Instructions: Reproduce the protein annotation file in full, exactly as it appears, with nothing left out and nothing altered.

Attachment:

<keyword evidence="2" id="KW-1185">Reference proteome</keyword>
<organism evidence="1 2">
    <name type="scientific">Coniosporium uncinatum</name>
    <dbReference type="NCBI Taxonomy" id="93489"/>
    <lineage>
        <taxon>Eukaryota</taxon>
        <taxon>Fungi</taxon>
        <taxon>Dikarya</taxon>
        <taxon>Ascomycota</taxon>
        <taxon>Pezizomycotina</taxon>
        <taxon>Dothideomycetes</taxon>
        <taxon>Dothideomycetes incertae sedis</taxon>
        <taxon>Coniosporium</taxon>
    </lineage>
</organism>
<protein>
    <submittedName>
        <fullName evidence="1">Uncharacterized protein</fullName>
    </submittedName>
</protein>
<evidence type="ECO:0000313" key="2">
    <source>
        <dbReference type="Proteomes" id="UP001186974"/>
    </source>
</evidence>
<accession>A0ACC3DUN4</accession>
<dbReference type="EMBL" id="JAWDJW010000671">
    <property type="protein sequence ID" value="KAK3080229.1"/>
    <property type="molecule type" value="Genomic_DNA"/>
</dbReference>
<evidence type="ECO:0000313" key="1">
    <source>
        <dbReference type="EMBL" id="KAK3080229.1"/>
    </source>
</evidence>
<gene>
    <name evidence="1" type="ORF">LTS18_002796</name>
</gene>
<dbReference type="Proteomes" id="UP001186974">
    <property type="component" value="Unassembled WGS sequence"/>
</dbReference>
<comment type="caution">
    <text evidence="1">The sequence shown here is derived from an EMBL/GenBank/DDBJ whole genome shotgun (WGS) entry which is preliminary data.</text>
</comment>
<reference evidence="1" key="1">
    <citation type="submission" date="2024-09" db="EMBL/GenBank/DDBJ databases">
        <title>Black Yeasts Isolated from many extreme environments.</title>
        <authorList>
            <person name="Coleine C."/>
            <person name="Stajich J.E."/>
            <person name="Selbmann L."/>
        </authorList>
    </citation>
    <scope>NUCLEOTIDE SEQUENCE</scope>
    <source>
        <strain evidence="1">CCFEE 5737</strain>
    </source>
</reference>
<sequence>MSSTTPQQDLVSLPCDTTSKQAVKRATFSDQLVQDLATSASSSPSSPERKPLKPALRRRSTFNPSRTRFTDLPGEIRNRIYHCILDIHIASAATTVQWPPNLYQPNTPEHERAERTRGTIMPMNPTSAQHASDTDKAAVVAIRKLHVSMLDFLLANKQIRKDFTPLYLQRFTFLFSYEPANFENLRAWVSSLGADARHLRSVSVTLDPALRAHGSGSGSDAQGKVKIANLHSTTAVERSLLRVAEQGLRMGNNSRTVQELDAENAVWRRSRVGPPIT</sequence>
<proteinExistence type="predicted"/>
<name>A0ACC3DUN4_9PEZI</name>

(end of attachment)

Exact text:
<keyword evidence="2" id="KW-1185">Reference proteome</keyword>
<organism evidence="1 2">
    <name type="scientific">Coniosporium uncinatum</name>
    <dbReference type="NCBI Taxonomy" id="93489"/>
    <lineage>
        <taxon>Eukaryota</taxon>
        <taxon>Fungi</taxon>
        <taxon>Dikarya</taxon>
        <taxon>Ascomycota</taxon>
        <taxon>Pezizomycotina</taxon>
        <taxon>Dothideomycetes</taxon>
        <taxon>Dothideomycetes incertae sedis</taxon>
        <taxon>Coniosporium</taxon>
    </lineage>
</organism>
<protein>
    <submittedName>
        <fullName evidence="1">Uncharacterized protein</fullName>
    </submittedName>
</protein>
<evidence type="ECO:0000313" key="2">
    <source>
        <dbReference type="Proteomes" id="UP001186974"/>
    </source>
</evidence>
<accession>A0ACC3DUN4</accession>
<dbReference type="EMBL" id="JAWDJW010000671">
    <property type="protein sequence ID" value="KAK3080229.1"/>
    <property type="molecule type" value="Genomic_DNA"/>
</dbReference>
<evidence type="ECO:0000313" key="1">
    <source>
        <dbReference type="EMBL" id="KAK3080229.1"/>
    </source>
</evidence>
<gene>
    <name evidence="1" type="ORF">LTS18_002796</name>
</gene>
<dbReference type="Proteomes" id="UP001186974">
    <property type="component" value="Unassembled WGS sequence"/>
</dbReference>
<comment type="caution">
    <text evidence="1">The sequence shown here is derived from an EMBL/GenBank/DDBJ whole genome shotgun (WGS) entry which is preliminary data.</text>
</comment>
<reference evidence="1" key="1">
    <citation type="submission" date="2024-09" db="EMBL/GenBank/DDBJ databases">
        <title>Black Yeasts Isolated from many extreme environments.</title>
        <authorList>
            <person name="Coleine C."/>
            <person name="Stajich J.E."/>
            <person name="Selbmann L."/>
        </authorList>
    </citation>
    <scope>NUCLEOTIDE SEQUENCE</scope>
    <source>
        <strain evidence="1">CCFEE 5737</strain>
    </source>
</reference>
<sequence>MSSTTPQQDLVSLPCDTTSKQAVKRATFSDQLVQDLATSASSSPSSPERKPLKPALRRRSTFNPSRTRFTDLPGEIRNRIYHCILDIHIASAATTVQWPPNLYQPNTPEHERAERTRGTIMPMNPTSAQHASDTDKAAVVAIRKLHVSMLDFLLANKQIRKDFTPLYLQRFTFLFSYEPANFENLRAWVSSLGADARHLRSVSVTLDPALRAHGSGSGSDAQGKVKIANLHSTTAVERSLLRVAEQGLRMGNNSRTVQELDAENAVWRRSRVGPPIT</sequence>
<proteinExistence type="predicted"/>
<name>A0ACC3DUN4_9PEZI</name>